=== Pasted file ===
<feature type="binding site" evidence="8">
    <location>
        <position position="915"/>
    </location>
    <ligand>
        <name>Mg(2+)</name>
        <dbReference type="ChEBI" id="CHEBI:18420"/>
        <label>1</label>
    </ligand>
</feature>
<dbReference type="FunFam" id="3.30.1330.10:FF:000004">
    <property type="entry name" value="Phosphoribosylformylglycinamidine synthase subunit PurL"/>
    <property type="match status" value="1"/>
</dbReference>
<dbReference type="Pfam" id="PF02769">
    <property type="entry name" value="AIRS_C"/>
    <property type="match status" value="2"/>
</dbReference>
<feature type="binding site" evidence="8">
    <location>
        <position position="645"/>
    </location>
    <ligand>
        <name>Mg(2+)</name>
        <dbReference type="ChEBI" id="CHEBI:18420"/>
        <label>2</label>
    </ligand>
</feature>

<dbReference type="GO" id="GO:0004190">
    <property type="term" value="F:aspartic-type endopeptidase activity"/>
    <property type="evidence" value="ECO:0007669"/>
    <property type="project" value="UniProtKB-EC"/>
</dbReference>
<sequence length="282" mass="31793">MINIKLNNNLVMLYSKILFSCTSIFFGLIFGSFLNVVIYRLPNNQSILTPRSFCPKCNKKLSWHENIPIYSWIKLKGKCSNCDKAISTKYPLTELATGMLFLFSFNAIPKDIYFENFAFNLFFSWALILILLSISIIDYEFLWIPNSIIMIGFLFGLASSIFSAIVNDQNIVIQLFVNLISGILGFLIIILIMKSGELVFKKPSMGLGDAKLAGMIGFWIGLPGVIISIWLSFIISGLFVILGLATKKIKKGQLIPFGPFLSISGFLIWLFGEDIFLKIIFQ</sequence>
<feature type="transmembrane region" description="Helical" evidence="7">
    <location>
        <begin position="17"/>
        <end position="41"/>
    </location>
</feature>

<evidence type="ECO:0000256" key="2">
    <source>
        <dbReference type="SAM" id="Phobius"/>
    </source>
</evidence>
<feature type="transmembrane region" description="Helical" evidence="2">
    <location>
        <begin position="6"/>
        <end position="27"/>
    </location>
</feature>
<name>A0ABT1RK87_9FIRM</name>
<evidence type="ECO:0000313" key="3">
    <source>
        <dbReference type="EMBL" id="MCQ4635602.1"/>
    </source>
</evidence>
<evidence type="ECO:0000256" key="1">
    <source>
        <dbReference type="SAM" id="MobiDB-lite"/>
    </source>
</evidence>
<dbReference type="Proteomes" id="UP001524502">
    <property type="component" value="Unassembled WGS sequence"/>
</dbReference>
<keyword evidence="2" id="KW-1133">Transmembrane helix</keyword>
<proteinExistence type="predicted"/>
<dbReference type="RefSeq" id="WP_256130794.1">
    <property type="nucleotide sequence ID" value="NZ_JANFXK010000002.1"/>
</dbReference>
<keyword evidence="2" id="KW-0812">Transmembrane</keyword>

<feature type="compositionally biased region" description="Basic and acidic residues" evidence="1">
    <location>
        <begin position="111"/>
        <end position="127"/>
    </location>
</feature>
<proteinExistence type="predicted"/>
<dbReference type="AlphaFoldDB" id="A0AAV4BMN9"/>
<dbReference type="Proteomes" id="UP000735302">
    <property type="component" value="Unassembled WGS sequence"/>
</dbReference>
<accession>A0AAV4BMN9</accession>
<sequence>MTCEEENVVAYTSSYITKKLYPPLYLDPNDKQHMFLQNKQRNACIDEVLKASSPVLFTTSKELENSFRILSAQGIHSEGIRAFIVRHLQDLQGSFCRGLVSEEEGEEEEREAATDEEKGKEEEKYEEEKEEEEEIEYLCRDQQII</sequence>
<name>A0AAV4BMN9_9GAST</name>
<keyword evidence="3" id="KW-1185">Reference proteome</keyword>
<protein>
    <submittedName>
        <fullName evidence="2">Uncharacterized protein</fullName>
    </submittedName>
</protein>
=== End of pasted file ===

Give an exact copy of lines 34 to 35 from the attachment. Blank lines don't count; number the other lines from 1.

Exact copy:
<sequence length="282" mass="31793">MINIKLNNNLVMLYSKILFSCTSIFFGLIFGSFLNVVIYRLPNNQSILTPRSFCPKCNKKLSWHENIPIYSWIKLKGKCSNCDKAISTKYPLTELATGMLFLFSFNAIPKDIYFENFAFNLFFSWALILILLSISIIDYEFLWIPNSIIMIGFLFGLASSIFSAIVNDQNIVIQLFVNLISGILGFLIIILIMKSGELVFKKPSMGLGDAKLAGMIGFWIGLPGVIISIWLSFIISGLFVILGLATKKIKKGQLIPFGPFLSISGFLIWLFGEDIFLKIIFQ</sequence>
<feature type="transmembrane region" description="Helical" evidence="7">